Strengthening ties with American labour unions has become one of the lifelines for the Democratic Party ahead of crucial mid-term elections scheduled for November, the course of which could have unpleasant consequences for the White House given the inflation and energy market crisis.
President Joe Biden's speech at the American Federation of Labor (AFL)-Congress of Industrial Organizations (CIO) convention in Philadelphia pointed unequivocally to his willingness to play this card.
"Wall Street didn't build this country. This country was built by the middle class. And unions built the middle class," the head of state said emphatically. Attending this quadrennial event is almost mandatory for all presidents representing the Democratic Party, but Biden's speech could not be called routine: the White House chief has made special efforts in recent months to gain the attention of the labour movement.
"When was the last time you saw a president open the doors of the White House to welcome workers? Especially workers, who are part of a growing movement in industries that historically have not been organised, and who are capturing the public mind right now as far as unionism is concerned," argues April Verrett, chair of the Service Employees International Union (SEIU).
For his part, political consultant of Democratic Party, Faiz Shakir, observes that on the part of the current administration, betting on workers is a perfectly sound economic move. "It's also the right political ‘medicine’ for the White House at the moment," he stresses. According to Shakir, these policies create a favourable contrast to those of the Republican Party.
An Advocate of the Middle Class
Biden has had a reputation as the most "pro-union president" in Washington before. For example, his team dismissed officials who had serious problems with all sorts of unions in defence of workers' rights and backtracked on executive orders from former President Donald Trump's administration that weakened protections for wage workers. In addition, an entire White House labour panel was formed to reverse the current trend of declining union membership.
According to official figures introduced earlier this year, only 10.3 percent of American workers were represented by unions in 2021. By comparison, that number was as high as 10.8 percent in 2020. The situation is commonly compared to the middle of the last century when about 30 percent of the US workforce had adequate representation. Now the weakest interest in the protection of the rights through such structures is fixed in the private sector where only 6.1 percent of people had membership in labour movements in 2021.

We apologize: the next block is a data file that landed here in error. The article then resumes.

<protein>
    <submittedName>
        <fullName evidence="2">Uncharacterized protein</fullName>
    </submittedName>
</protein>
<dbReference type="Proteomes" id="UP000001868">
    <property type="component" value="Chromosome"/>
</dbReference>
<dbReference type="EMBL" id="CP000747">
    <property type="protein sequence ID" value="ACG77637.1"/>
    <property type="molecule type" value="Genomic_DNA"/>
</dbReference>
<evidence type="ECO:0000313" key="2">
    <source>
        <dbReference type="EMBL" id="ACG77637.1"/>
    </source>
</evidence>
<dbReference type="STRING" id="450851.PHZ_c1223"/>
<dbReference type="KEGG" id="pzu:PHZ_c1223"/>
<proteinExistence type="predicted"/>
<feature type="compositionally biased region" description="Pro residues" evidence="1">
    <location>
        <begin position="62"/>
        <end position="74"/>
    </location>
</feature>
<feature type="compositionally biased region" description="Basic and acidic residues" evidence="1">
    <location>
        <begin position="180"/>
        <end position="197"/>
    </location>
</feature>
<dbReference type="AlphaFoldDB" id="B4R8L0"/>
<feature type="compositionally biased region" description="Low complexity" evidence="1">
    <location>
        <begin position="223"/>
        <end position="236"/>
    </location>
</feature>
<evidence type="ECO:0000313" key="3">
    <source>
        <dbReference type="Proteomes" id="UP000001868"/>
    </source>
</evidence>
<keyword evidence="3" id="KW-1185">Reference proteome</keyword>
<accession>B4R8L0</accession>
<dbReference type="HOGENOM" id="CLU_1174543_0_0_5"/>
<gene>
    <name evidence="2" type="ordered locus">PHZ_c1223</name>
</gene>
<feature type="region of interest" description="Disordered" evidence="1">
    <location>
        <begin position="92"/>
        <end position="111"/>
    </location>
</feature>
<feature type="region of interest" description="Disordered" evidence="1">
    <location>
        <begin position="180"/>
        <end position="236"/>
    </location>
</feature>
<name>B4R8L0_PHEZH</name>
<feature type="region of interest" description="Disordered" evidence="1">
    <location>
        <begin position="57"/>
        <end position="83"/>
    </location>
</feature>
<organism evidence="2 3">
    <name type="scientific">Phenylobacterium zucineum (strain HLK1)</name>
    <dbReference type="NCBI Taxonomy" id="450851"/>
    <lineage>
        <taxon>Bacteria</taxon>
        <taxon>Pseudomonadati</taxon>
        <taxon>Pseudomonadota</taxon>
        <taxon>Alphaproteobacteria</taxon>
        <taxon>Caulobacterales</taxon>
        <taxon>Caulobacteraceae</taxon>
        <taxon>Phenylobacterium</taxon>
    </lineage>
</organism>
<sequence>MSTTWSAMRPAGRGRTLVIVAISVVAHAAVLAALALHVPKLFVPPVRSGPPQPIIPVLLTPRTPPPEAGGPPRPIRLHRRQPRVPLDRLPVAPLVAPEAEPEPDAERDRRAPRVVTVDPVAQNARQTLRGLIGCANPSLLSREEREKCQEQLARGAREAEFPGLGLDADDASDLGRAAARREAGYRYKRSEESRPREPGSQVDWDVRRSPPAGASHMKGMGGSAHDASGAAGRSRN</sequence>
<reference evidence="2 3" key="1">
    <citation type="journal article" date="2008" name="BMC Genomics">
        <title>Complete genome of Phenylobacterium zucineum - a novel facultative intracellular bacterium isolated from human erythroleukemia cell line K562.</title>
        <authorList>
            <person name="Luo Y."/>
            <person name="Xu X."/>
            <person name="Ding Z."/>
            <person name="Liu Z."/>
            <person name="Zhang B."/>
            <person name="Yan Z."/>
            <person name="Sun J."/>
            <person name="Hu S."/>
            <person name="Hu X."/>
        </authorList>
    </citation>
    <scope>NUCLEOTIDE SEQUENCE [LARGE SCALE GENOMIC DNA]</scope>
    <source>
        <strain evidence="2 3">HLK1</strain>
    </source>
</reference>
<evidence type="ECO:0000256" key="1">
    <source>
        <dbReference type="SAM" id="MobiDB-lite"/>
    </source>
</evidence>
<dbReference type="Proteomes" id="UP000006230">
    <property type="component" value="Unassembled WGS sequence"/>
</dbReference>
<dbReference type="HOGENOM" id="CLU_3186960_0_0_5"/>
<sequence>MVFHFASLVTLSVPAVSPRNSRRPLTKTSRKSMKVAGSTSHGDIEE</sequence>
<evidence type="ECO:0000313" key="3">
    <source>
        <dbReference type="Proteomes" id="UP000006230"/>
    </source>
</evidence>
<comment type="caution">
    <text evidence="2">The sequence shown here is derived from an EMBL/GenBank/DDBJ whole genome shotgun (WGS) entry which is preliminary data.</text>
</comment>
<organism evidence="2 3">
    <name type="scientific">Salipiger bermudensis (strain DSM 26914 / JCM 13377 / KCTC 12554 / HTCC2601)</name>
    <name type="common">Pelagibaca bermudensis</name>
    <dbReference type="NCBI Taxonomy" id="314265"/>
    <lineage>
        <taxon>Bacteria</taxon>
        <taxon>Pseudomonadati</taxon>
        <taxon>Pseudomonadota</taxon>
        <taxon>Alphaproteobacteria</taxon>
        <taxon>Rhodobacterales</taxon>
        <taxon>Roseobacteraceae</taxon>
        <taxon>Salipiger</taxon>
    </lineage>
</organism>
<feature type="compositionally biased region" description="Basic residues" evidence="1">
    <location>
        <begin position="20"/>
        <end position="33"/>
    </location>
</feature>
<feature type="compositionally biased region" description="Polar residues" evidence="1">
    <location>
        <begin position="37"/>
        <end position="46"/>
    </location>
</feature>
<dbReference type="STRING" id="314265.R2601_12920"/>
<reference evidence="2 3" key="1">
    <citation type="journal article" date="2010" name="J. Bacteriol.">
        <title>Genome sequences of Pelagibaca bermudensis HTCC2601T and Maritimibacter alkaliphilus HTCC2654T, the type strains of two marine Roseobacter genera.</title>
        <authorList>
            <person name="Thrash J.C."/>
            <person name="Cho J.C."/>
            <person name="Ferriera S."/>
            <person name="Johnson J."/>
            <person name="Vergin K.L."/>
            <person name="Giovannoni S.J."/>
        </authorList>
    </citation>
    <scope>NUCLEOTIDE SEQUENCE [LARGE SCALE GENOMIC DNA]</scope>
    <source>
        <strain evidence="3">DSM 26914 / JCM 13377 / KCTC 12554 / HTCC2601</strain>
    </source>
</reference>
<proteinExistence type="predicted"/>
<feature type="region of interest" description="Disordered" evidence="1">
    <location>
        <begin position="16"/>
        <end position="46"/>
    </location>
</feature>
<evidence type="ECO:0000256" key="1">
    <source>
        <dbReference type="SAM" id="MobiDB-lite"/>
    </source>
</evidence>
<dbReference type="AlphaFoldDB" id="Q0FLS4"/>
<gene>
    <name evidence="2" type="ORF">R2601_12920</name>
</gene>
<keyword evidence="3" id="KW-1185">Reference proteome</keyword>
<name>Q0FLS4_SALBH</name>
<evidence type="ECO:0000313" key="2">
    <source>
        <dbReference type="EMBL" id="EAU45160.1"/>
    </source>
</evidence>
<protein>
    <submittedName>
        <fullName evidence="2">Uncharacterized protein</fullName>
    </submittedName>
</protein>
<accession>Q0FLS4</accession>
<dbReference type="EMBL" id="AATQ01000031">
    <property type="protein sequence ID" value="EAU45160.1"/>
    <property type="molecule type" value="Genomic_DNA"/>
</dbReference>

Biden’s attempt to get closer to ordinary American workers is welcomed by the so-called progressive wing of the Democratic Party, the most radical group of influence which the president's reputation can largely depend on. Since the first months after his inauguration, the head of state has tried to take its views into account so as not to create unnecessary controversy among his fellow party members.
Maybe this is why his support of the unions has been demonstrative on several occasions. For example, the US president has publicly supported Amazon's sorting centre employees who have expressed a desire to form their own unions. He also guarded the interests of workers at the multinational giant Kellogg whose employees were on the verge of losing their jobs due to prolonged strikes.
And earlier this week, Biden said he was “proud” of Apple’s retail workers in Towson, Maryland, who voted this weekend to form the first-ever labour union at one of the tech giant’s stores.
The Republican Party has traditionally shown scepticism about the role and importance of the labour movement, though it should be noted that it had some success with white working-class voters in the Trump era. There is speculation that Biden's course to strengthen relations with the labour movement is one attempt to halt this trend.
The price of rapprochement
However, the president's show of support for labour unions might yield more than just political dividends. It contains a whole complex of risks.
Partly, experts connect this line with the prospect of an increasing confrontation between the executive branch and big US corporations, which have already expressed their concern to the US president about the signs of growing self-organisation of their own workers. Moreover, the American electorate is not so united on the need to support labour unions.
"Unions in the US are quite bureaucratic and even corrupt. They are built to work as vote providers for the Democrats, but these structures do not really encourage the organisation of workers," notes sociologist and publicist Boris Kagarlitsky. According to him, relations with such organisations do not indicate the quality of interaction with the working class.
In addition, there are concerns that Biden's desire to present himself as the unrivalled and unwavering advocate of labour unions may limit his manoeuvrability in dealing with the effects of inflation. It was the leading US unions that put pressure on the Biden administration to give new life to tariff restrictions on Chinese products. "Our government must act for public interests to strengthen our economy for the future," the relevant motion said.
So, the doubled focus on the working class could come at a serious cost to the president. And so far, the movement itself is not inclined to make big advances to the Democratic Party.
As Liz Schuler, a leading labour activist pointed out, “You can't just turn to members of the movement and start telling them about the congressional candidates. For now, it's just a matter of rebuilding trust with the government,” she stressed.